As expected, our real-world rotational inertia test did show a difference between lighter and heavier wheels. Wheels with less rotational inertia (i.e. easier to accelerate and decelerate) took less time to decelerate from 30 mph to 5 mph on the dyno. But more importantly, the time each wheel it took depended more on the tire temperature and how it changed rolling resistance. As the tires heated up after just one cold run, the change in rolling resistance was more than the difference between all the wheels.
As expected, the fully forged monoblock Volk RE30 was the lightest and densest among the wheels. At 17.4 lbs, it’s 3.5 lbs lighter than the heaviest wheel and more than 25 percent more dense than the least dense wheel while taking up the least volume. The two-piece Semi-Solid Forged SSR comes in just 1-lb heavier, even though its density is similar to that of the other conventional cast wheels. In terms of physical properties, each wheel reflects its price point almost proportionally.
This makes sense because most of the mass is in the tire. At 25.4 lbs, each tire weighs more than the wheel itself, and because it’s at the outer diameter of the rolling stock, its effect on rotational inertia will have a much larger effect than minor differences in rotational inertia within each wheel.
Performance-wise, the differences were not as significant. With the same car, same fuel load, same number of laps and identical-wear tires, the difference between average lap time for the fastest and slowest wheel was a scant half-second. Averaged over all the different wheels, our EVO’s average lap time on the Figure 8 is 25.83 seconds, which means we’re splitting hairs in terms of a noticeable handling difference between the wheels.
The 5Zigen wheel was consistently faster than most and on average the fastest while the AXIS wheel was the slowest. Ironically, both are gravity-cast and the cheapest of the wheels. While the results are real, if we factor in minor variations between each lap and the couple-degree change in track temps, we think claiming one wheel to be faster would be unwarranted.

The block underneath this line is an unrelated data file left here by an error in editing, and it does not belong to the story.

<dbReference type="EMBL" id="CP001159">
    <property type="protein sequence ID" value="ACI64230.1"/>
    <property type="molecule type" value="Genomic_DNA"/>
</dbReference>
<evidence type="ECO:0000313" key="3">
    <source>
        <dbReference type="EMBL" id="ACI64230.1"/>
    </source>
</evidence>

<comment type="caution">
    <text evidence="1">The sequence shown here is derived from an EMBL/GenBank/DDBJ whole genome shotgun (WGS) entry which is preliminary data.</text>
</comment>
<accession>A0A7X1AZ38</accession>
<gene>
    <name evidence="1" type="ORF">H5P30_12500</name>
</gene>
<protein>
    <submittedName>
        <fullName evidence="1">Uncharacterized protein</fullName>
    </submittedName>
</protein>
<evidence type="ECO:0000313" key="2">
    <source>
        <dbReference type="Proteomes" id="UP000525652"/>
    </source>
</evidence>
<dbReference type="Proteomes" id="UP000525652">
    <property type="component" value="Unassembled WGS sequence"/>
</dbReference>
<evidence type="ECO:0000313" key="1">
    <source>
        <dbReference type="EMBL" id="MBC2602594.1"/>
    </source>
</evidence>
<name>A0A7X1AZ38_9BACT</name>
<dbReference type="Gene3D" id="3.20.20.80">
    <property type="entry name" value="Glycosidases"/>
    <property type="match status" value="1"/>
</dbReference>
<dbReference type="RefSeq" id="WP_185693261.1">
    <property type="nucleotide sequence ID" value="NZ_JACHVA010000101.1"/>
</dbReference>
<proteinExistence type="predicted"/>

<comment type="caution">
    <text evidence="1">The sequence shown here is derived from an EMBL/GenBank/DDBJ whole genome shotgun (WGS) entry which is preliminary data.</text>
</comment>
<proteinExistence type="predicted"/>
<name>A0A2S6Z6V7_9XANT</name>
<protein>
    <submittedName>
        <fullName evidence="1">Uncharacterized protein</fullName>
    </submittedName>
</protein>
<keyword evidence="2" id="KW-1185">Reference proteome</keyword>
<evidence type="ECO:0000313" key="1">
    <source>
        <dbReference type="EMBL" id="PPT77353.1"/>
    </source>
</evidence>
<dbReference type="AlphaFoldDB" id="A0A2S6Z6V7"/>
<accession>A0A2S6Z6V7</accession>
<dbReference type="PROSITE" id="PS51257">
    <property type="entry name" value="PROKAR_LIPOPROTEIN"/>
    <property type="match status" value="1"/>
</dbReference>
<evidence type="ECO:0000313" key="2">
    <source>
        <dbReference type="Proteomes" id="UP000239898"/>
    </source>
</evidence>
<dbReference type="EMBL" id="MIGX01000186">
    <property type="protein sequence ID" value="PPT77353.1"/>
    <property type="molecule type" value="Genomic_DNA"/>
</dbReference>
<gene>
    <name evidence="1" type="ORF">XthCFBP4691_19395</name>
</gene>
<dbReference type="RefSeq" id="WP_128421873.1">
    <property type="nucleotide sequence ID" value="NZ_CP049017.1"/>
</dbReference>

Even through using some statistical tools, only the AXIS wheel was conclusively slower than the rest since its average time fell outside of one standard deviation of all the samples. The performance results did not correlate with the order or time of day (even though track temperatures remained reasonably consistent). So for this test, the generally accepted theory is that lighter and stronger didn’t actually equal faster. If we had tested on a longer actual circuit, the differences might be more significant, making all the difference if you were in a race. But more complex courses also add in more testing inconsistencies.
If you’re aching to see a Part 2 destruction test, let us know.
Wheel Volume (cc)
Average Density (kg/m^3)
Free roll time from 30-5 mph on cold tires (sec)
Average lap time
Fastest lap time (sec)
Slowest lap time
In the end, we settled on using ultra-high-performance tires with significant levels of grip for a street car, and the predictable handling and progressive break-away characteristics for consistent lap times. Based on our previous experience, we decided on the g-Force Sport tire from BFGoodrich. Although the Sport is not as sticky as its predecessors, it is a better reflection of a street tire that a serious performance-oriented street tuner would buy. The added grooves in the tread pattern also enhance wet traction as well as take the peakiness out of the tire. Tire wear is also extremely reasonable with a UTQG rating of 340 AA A. It’s also affordably priced. The guys at BFGoodrich made this entire test possible by providing us with 20 brand-new 255/35/18 tires so that we could test each wheel on the same day under the same conditions.